The Government and the IDF cannot do their own PR. Slogans are great, and graphic design clarifies messages, but what army in the free world has its own PR?

From the world’s point of view- no injuries, no harm done. Nothing is really going on and it seems as if these missiles are incapable of inflicting real damage. While Israel, in response, pounds Gaza with everything it’s got.

Sounds familiar? For the past decade this was the news broadcast in Israel, almost every other day, and in particular during ceasefires. “One rocket exploding near Sderot, no casualties no harm done… and now to the weather report.”

Overnight, the Sderot rocket reality became a near-universal living reality for Israeli citizens. In this Wonderland, even when there are no casualties, nothing is as it seems. The next confrontation is just around the corner. We have what it takes to make a difference by using our own smartphones and documenting emergency moments in Israel.

In my nearly eight years in Sderot as the director of the Sderot Media Center, I have seen the power of a human story being branded into an international symbol. Self-documenting live emergency situations brings real hope for the region. Most important, we thereby encourage our government and the IDF to continue to protect our people.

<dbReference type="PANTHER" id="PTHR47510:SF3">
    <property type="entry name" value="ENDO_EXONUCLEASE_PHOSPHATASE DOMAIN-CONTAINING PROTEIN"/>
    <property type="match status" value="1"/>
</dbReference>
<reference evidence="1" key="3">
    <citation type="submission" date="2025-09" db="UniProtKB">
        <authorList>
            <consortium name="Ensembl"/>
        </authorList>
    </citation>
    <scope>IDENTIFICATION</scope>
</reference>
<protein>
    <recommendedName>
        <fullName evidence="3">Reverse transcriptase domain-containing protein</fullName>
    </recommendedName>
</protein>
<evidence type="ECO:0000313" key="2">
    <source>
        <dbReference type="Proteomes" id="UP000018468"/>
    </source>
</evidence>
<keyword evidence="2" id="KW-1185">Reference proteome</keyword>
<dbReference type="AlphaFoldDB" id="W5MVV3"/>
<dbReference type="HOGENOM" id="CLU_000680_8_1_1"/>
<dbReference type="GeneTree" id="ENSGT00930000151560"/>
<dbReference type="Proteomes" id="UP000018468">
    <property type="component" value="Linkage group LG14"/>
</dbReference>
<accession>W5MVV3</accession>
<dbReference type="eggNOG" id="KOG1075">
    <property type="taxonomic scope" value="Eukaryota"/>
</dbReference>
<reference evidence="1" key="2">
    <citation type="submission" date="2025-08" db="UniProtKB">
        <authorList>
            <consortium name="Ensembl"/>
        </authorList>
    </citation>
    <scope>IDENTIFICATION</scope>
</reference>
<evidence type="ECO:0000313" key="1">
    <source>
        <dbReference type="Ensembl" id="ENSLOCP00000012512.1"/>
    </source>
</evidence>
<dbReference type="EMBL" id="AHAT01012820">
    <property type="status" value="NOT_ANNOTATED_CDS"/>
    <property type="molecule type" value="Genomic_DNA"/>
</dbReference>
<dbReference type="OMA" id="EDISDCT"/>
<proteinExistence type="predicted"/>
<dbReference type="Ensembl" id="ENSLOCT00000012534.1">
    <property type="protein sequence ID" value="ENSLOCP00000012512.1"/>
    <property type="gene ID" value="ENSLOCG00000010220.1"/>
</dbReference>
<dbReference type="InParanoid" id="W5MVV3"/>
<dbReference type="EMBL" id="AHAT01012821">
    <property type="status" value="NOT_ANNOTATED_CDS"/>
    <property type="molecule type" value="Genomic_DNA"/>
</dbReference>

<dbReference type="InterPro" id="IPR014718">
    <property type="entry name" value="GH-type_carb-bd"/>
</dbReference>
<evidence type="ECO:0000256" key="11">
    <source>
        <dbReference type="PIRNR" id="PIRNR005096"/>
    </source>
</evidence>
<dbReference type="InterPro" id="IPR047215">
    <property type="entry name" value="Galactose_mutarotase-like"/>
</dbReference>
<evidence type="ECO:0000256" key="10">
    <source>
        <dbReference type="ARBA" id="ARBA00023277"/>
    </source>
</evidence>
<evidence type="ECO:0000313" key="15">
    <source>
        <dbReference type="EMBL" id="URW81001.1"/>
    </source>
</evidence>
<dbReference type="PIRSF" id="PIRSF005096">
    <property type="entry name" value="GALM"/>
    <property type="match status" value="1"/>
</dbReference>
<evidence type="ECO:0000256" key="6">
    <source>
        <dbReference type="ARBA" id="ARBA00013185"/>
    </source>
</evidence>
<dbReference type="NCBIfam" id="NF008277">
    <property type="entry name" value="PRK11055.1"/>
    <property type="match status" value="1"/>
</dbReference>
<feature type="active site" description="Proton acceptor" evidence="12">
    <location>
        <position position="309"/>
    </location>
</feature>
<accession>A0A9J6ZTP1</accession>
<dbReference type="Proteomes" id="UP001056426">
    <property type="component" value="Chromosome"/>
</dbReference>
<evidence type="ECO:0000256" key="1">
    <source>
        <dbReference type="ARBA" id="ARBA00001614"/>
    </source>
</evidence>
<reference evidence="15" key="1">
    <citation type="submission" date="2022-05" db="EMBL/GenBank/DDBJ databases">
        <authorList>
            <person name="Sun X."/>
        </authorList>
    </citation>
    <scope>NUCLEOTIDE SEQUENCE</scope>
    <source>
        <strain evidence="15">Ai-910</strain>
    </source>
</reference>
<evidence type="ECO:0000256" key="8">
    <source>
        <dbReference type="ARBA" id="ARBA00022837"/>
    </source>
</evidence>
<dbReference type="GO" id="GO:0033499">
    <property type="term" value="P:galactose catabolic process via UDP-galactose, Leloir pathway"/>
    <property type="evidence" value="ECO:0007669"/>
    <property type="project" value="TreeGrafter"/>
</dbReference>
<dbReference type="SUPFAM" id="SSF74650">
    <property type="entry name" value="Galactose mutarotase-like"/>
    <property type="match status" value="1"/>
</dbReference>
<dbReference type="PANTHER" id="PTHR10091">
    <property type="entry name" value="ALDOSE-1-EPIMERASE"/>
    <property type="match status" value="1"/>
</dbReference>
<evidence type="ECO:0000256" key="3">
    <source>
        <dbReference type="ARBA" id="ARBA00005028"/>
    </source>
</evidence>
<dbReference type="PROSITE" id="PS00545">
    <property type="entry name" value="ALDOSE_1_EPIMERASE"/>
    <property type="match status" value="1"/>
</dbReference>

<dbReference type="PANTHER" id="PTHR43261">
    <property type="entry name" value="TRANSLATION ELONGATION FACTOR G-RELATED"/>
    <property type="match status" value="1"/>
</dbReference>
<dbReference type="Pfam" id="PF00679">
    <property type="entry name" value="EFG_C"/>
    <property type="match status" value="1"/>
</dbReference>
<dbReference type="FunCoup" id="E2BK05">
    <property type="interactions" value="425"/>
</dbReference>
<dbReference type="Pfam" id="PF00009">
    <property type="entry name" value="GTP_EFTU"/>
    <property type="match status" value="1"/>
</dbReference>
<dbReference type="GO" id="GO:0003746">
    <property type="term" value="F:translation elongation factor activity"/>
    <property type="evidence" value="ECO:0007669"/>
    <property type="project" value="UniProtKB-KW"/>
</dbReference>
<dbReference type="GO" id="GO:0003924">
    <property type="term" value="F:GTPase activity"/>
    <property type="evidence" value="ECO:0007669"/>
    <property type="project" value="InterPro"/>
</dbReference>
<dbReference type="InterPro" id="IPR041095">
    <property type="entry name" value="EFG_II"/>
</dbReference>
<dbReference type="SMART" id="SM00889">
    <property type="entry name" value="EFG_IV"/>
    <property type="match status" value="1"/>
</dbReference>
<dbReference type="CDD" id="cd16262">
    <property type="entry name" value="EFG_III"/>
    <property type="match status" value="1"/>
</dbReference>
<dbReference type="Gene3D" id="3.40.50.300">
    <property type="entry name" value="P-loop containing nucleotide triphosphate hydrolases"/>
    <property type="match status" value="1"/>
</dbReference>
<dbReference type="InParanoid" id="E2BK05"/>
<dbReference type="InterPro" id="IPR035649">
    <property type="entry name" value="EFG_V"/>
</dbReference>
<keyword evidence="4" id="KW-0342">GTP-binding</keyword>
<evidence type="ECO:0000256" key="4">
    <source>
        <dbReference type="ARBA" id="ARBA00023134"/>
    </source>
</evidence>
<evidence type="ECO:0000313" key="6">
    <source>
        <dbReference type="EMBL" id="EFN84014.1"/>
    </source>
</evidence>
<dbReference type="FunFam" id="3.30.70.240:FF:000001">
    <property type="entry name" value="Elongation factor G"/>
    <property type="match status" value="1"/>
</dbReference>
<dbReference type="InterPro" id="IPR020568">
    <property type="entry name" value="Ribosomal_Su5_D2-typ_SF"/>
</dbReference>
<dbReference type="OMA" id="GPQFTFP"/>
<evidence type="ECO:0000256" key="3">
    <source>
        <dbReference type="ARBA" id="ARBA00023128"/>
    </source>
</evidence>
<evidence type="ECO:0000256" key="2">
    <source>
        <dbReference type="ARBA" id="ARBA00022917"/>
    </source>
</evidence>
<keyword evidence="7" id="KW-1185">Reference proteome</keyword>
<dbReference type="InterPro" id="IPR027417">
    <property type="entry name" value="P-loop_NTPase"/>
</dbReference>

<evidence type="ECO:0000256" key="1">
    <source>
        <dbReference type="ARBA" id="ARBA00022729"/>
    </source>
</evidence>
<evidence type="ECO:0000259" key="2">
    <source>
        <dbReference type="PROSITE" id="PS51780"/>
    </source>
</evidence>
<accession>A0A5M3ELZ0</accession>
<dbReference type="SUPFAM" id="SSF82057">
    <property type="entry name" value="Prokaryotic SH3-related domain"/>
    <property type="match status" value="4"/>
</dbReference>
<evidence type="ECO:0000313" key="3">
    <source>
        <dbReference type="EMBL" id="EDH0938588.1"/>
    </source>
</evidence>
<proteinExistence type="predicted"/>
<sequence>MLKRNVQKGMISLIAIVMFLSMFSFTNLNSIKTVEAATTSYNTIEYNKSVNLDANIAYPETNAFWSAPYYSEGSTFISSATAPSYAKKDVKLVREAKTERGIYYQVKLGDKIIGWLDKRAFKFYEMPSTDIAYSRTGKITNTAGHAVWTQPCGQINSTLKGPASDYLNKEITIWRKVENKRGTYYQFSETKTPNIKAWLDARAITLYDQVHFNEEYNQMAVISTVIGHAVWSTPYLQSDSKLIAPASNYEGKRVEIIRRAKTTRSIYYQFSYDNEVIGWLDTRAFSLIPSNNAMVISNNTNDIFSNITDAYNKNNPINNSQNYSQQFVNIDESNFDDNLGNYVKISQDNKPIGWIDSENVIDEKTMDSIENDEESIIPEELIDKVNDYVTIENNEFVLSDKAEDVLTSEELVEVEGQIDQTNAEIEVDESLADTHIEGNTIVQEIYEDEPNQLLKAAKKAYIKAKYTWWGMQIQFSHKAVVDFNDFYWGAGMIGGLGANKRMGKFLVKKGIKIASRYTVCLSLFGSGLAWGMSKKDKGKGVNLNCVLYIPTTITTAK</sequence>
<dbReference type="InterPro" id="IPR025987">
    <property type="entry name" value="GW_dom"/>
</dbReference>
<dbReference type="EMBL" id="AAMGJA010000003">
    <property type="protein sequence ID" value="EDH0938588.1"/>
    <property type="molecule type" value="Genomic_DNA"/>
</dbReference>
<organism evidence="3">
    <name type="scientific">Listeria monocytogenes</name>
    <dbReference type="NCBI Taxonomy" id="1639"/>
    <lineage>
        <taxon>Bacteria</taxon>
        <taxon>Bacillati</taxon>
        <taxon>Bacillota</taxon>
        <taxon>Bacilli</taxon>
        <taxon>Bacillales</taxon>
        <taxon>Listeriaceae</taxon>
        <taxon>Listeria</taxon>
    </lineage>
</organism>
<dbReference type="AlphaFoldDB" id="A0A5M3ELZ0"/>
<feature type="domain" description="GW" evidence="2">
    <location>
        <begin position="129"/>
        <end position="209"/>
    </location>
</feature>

Noam Bedein is a photojournalist, lecturer and founder/director of Sderot Media Center . He has conducted briefings and tours for government officials, diplomats, foreign press, and students from around the world. Recently he produced a short documentary for the US Embassy- ‘Standing Resilient in Israel’

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Noam Bedein is a director of the Sderot Media Center. It is a media advocacy center which portrays the human face of Sderot and southern Israel under siege, to the international media and public. Noam, a native of Tzfat, grew up in Efrat, Israel. After finishing the Beit El Yeshiva High School, Noam learned at a pre-Army training program in the Jordan Valley and then served for three years as an IDF sergeant for an artillery scout unit along the Lebanese border. After the army, Noam served as an emissary for The Jewish Agency in Boston, Massachusetts and then traveled for a year in the Far East. Upon his return to Israel, Noam relocated to Sderot and pioneered the “Sderot Media Center for the Western Negev Ltd", which has spawned the Sderot Media Center. In this position, Noam is a photojournalist, lecturer and gives briefings to foreign government officials, embassies, foreign press and student groups from around the world.